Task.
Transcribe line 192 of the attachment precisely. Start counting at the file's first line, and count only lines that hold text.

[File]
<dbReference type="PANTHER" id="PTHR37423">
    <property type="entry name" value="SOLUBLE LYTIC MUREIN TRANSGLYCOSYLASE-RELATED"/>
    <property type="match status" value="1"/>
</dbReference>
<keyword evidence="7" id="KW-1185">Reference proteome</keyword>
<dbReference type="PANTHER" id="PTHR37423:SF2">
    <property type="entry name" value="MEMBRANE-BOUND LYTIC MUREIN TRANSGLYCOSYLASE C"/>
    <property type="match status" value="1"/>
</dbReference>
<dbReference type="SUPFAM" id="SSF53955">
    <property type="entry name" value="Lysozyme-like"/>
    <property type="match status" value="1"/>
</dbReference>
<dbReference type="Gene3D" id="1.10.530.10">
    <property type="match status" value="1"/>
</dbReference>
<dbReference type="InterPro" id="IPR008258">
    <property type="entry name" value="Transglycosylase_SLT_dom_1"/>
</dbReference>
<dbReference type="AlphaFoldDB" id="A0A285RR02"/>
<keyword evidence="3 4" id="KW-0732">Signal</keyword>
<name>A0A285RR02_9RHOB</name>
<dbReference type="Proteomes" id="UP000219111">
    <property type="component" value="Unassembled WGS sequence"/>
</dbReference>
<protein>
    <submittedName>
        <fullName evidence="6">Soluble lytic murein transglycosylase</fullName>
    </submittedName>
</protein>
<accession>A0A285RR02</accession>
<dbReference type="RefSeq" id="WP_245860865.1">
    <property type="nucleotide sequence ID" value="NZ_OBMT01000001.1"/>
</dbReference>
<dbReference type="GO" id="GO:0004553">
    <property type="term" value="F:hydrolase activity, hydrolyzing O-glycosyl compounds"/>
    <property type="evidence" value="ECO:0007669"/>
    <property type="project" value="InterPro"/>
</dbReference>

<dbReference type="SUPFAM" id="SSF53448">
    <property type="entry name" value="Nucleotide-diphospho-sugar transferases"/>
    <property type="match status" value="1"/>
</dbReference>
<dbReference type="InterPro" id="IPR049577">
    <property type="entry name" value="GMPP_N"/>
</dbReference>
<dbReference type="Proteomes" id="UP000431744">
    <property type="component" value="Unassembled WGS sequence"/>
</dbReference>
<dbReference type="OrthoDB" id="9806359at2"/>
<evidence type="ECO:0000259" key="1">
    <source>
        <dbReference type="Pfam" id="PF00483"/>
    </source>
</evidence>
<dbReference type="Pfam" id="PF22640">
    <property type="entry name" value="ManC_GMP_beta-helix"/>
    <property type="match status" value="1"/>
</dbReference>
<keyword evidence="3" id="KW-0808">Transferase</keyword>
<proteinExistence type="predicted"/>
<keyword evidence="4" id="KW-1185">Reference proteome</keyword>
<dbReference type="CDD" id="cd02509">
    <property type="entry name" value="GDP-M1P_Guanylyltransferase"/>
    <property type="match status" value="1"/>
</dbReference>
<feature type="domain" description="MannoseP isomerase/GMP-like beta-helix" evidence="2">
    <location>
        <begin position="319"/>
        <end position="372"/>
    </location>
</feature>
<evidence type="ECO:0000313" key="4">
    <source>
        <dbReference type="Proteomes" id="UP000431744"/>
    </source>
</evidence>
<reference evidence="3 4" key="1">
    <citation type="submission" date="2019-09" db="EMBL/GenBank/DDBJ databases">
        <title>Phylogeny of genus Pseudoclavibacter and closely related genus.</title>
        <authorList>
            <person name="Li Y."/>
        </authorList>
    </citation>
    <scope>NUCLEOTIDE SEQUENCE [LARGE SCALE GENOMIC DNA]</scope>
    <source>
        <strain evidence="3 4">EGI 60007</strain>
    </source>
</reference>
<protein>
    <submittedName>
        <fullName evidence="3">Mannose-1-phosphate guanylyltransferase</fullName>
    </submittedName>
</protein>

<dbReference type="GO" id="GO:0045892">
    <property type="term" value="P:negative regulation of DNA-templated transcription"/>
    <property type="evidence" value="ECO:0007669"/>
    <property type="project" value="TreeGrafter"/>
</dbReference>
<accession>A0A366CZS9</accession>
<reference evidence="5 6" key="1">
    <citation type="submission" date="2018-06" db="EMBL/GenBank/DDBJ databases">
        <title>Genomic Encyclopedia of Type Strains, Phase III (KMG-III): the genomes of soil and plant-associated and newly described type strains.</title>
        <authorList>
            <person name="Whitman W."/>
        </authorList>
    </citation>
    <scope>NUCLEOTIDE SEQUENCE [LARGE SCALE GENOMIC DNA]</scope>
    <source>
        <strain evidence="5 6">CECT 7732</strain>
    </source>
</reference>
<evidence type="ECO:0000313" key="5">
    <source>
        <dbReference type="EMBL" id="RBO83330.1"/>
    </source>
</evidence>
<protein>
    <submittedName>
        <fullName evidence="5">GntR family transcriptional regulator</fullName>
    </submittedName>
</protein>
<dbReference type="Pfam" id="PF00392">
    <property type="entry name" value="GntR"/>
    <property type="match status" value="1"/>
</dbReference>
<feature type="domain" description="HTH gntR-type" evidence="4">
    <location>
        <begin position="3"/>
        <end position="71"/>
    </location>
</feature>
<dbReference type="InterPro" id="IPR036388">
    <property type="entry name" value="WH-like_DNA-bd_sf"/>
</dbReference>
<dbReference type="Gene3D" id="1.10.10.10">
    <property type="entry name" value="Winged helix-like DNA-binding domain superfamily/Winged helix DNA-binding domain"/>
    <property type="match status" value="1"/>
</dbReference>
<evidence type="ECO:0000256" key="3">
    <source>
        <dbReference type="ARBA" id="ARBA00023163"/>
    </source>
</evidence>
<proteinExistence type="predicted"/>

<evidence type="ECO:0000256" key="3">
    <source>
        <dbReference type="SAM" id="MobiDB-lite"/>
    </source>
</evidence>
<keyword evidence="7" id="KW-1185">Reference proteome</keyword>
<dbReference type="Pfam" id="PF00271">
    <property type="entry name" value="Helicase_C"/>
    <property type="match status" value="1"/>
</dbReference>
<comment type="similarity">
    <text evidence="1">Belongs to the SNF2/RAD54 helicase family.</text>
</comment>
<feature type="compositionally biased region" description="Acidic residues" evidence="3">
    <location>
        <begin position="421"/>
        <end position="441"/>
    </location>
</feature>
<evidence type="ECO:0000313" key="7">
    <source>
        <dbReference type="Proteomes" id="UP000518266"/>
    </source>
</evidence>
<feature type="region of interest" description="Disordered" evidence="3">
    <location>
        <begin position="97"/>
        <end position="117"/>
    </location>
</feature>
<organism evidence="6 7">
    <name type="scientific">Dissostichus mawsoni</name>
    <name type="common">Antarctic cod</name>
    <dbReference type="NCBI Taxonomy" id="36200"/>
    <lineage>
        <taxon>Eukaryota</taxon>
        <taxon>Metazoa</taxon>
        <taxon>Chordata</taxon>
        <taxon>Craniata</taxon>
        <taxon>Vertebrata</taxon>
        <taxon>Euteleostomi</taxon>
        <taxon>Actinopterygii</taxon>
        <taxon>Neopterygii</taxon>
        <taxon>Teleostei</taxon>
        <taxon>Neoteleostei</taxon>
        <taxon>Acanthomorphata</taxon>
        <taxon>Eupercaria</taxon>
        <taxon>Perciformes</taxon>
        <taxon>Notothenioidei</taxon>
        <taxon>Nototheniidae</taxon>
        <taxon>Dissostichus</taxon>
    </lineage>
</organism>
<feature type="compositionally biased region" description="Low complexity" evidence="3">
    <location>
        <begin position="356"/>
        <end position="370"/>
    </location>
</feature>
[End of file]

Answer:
        <taxon>Eupercaria</taxon>